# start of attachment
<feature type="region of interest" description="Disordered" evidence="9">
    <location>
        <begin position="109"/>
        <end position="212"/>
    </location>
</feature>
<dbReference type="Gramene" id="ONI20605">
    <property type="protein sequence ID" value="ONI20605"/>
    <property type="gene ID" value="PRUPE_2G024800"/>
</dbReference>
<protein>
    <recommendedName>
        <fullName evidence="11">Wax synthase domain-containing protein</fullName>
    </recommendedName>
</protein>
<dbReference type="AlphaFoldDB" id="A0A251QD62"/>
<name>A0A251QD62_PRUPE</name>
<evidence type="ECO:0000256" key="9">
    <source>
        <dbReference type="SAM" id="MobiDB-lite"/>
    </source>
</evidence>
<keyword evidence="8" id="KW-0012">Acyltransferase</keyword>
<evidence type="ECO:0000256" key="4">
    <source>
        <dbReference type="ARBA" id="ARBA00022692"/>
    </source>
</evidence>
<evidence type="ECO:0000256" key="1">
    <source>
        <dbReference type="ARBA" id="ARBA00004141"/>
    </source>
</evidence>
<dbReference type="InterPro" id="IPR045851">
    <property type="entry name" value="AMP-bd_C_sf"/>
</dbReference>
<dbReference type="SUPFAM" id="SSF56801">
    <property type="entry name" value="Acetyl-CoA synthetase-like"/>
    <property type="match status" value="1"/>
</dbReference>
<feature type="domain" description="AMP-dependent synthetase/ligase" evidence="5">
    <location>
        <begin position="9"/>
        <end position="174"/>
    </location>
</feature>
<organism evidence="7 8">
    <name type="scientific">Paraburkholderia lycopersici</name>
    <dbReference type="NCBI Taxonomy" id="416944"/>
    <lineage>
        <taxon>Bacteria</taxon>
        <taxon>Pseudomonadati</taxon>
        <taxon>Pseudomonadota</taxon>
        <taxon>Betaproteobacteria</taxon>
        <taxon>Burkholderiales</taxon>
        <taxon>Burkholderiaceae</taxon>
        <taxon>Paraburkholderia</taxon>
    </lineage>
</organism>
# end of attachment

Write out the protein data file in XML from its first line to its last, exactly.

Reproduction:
<feature type="region of interest" description="Disordered" evidence="9">
    <location>
        <begin position="109"/>
        <end position="212"/>
    </location>
</feature>
<dbReference type="Gramene" id="ONI20605">
    <property type="protein sequence ID" value="ONI20605"/>
    <property type="gene ID" value="PRUPE_2G024800"/>
</dbReference>
<protein>
    <recommendedName>
        <fullName evidence="11">Wax synthase domain-containing protein</fullName>
    </recommendedName>
</protein>
<dbReference type="AlphaFoldDB" id="A0A251QD62"/>
<name>A0A251QD62_PRUPE</name>
<evidence type="ECO:0000256" key="9">
    <source>
        <dbReference type="SAM" id="MobiDB-lite"/>
    </source>
</evidence>
<keyword evidence="8" id="KW-0012">Acyltransferase</keyword>
<evidence type="ECO:0000256" key="4">
    <source>
        <dbReference type="ARBA" id="ARBA00022692"/>
    </source>
</evidence>
<evidence type="ECO:0000256" key="1">
    <source>
        <dbReference type="ARBA" id="ARBA00004141"/>
    </source>
</evidence>
<dbReference type="InterPro" id="IPR045851">
    <property type="entry name" value="AMP-bd_C_sf"/>
</dbReference>
<dbReference type="SUPFAM" id="SSF56801">
    <property type="entry name" value="Acetyl-CoA synthetase-like"/>
    <property type="match status" value="1"/>
</dbReference>
<feature type="domain" description="AMP-dependent synthetase/ligase" evidence="5">
    <location>
        <begin position="9"/>
        <end position="174"/>
    </location>
</feature>
<organism evidence="7 8">
    <name type="scientific">Paraburkholderia lycopersici</name>
    <dbReference type="NCBI Taxonomy" id="416944"/>
    <lineage>
        <taxon>Bacteria</taxon>
        <taxon>Pseudomonadati</taxon>
        <taxon>Pseudomonadota</taxon>
        <taxon>Betaproteobacteria</taxon>
        <taxon>Burkholderiales</taxon>
        <taxon>Burkholderiaceae</taxon>
        <taxon>Paraburkholderia</taxon>
    </lineage>
</organism>